Jul 16, 2010

Small Savings: Printing (Janssen)

When you're trying to live frugally, you can save on big-ticket items (a car, a house, a vacation, etc) or on smaller items (groceries, clothing, eating out, etc).

The savings you'll see if you buy a less-expensive car is far more than you'll probably see at the grocery store (I hope - maybe you buy really expensive groceries), but you'll probably go to the grocery store hundreds of times for every one car purchase, which means the savings you can get at the grocery store, while only a few dollars a time, can really add up over time.

One of the places I save a little money is with my home printer. We're not talking hundreds of dollars of savings here, but it is a place where we can cut costs a little bit with no real effort on our parts. We do this in two ways:

1) We realized last fall that 99% of our printing is done for things that don't require any particularly nice paper. It's just directions from Google Maps or grocery coupons or boarding passes for an airplane trip. Instead of buying packs of paper for a few dollars at Wal-Mart or the grocery store, we started hoarding all the paper that entered our house that was blank on one side. It became immediately obvious how MUCH paper we got. A calendar from church, a credit card offer in the mail, a letter informing us what precint to vote in. And then, we started bringing some home from work - the notices I got at school alone filled up our printer tray in a matter of days.

The grocery store doesn't care if my coupons have the date of the next PTA luncheon on the back. I can get to my destination just fine if my directions are printed on the back of my privacy policy notification from the bank.

2) As I said above, we realized that our printing rarely needed to be high quality. Printer ink is fairly expensive, so we hate to waste it. We went on to our computer settings and changed the automatic mode for our printer to "Fast Draft," rather than high-quality. The quality is still perfectly fine - I have no problem reading anything and it's sharp enough for the scanners to read the barcodes on my grocery coupons - but it uses a fraction of the ink and, bonus, prints FAR faster and your paper isn't warped from all that ink. Win-win.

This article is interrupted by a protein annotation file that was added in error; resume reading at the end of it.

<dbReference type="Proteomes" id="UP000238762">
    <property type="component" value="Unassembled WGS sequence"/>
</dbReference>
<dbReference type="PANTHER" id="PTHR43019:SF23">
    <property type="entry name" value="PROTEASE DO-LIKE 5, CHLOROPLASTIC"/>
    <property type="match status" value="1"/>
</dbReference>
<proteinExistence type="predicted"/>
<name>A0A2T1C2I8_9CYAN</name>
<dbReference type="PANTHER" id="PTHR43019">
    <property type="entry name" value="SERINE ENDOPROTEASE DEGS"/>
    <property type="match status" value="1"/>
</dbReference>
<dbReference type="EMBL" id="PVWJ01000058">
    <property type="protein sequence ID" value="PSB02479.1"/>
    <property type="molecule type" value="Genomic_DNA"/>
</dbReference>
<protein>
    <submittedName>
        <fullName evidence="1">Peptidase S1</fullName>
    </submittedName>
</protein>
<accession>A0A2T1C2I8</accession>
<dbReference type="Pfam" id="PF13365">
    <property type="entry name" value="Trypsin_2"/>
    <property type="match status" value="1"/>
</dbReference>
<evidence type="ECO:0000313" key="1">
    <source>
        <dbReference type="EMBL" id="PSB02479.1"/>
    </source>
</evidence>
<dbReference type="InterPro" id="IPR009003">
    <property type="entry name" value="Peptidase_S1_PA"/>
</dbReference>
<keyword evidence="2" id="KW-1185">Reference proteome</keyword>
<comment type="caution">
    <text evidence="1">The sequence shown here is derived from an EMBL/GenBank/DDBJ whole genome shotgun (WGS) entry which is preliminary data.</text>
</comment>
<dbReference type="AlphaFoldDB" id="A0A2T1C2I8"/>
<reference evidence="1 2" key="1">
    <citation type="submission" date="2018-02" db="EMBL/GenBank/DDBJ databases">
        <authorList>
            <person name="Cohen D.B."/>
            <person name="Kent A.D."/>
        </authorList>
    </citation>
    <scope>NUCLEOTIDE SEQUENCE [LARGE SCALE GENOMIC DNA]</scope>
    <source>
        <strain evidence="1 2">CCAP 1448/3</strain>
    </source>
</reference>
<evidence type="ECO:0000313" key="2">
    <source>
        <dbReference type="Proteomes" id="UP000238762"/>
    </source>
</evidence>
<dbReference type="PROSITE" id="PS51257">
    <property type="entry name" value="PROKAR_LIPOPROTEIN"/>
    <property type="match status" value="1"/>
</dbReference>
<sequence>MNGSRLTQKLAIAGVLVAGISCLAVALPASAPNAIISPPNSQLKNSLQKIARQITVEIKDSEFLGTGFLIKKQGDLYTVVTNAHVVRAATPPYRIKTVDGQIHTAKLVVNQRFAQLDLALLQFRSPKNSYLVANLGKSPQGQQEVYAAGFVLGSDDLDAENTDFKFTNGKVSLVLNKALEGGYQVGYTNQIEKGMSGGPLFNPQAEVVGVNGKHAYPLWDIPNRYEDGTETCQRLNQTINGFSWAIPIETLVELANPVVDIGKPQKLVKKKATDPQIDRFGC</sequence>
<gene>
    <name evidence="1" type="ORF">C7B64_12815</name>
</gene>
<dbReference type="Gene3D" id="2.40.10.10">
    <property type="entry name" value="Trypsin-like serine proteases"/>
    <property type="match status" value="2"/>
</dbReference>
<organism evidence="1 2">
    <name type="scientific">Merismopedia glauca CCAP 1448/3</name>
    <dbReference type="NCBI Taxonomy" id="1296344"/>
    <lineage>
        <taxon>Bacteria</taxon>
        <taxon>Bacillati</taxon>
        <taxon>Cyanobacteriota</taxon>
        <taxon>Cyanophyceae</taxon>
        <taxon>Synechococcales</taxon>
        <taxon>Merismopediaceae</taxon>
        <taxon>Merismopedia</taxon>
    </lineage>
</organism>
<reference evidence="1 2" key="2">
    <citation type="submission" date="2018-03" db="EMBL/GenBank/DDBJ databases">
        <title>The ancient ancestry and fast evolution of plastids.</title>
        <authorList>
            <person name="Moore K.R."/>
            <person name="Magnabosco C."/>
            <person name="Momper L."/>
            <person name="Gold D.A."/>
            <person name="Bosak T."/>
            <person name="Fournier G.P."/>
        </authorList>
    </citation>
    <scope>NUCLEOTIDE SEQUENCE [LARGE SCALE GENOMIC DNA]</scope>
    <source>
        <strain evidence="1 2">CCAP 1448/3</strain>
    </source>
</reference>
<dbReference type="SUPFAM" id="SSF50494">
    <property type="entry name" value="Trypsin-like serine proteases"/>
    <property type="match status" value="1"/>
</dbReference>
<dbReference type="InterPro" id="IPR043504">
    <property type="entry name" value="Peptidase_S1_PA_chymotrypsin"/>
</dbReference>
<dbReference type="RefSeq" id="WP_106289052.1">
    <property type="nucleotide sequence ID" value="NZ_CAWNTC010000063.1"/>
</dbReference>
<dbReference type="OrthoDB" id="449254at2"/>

I'm certainly not going on a cruise with these savings, but it's less trips to the store and less money out of my wallet.

6 comments:

Packrat said...

I never thought about using the waste paper in the printer, but I do save it for phone messages, grocery lists, random notes, etc. I do often saved used printer paper and print on the other side. (I've been doing the ink thing forever.) Thanks for the tip!

Stephanie T said...

You can save a small fortune on ink by refilling the cartridges yourself.

We've been doing it for about 8 years now. Here's some tips:
1. Make sure you buy the right ink for your cartridge otherwise you will clog it and it won't work. We buy from Fry's, Sam's, or even sometimes Wal-mart. The bos will list about 70 printers the ink will work for. $15 worth of ink can re-fill your cartride about 6 times. That is major savings!
2. Make sure the kit you buy has a syringe, instead of just a needle attached to a bottle of ink. It's important to be able to control the flow, and air bubbles yourself.
3. Never let your cartridge get too empty and dry out. Again it can clog them.

Other then that, it is really simple to do yourself and we refill ours probably 12 times before replacing them. I do a ton of printing for my calling so it is a big deal to refill them myself. We do color and black and white, it's awesome!

Leslie said...

Such a good idea! I was just getting ready to shred a bunch of one-sided papers. I surely won't care if my menu is on one side of a credit card offer!

Packrat said...

PS: If the "recycled" paper has personal information on, please be careful what you print on the other side. I'm a fanatic about destroying identifying information.

lacie tidwell said...

and more envirnmentally friendly too- like most frugal living is! :)

Corbett Family said...

Great idea, just one fatal flaw--kids. I used to have a huge stock of paper that I had saved starting in college to use for printing on the other side to save paper. Well, fast forward a few years and four kids later, and any scratch paper found in our house is used to draw, make comic books, etc. Just wait until Enna and her siblings are in that stage. :)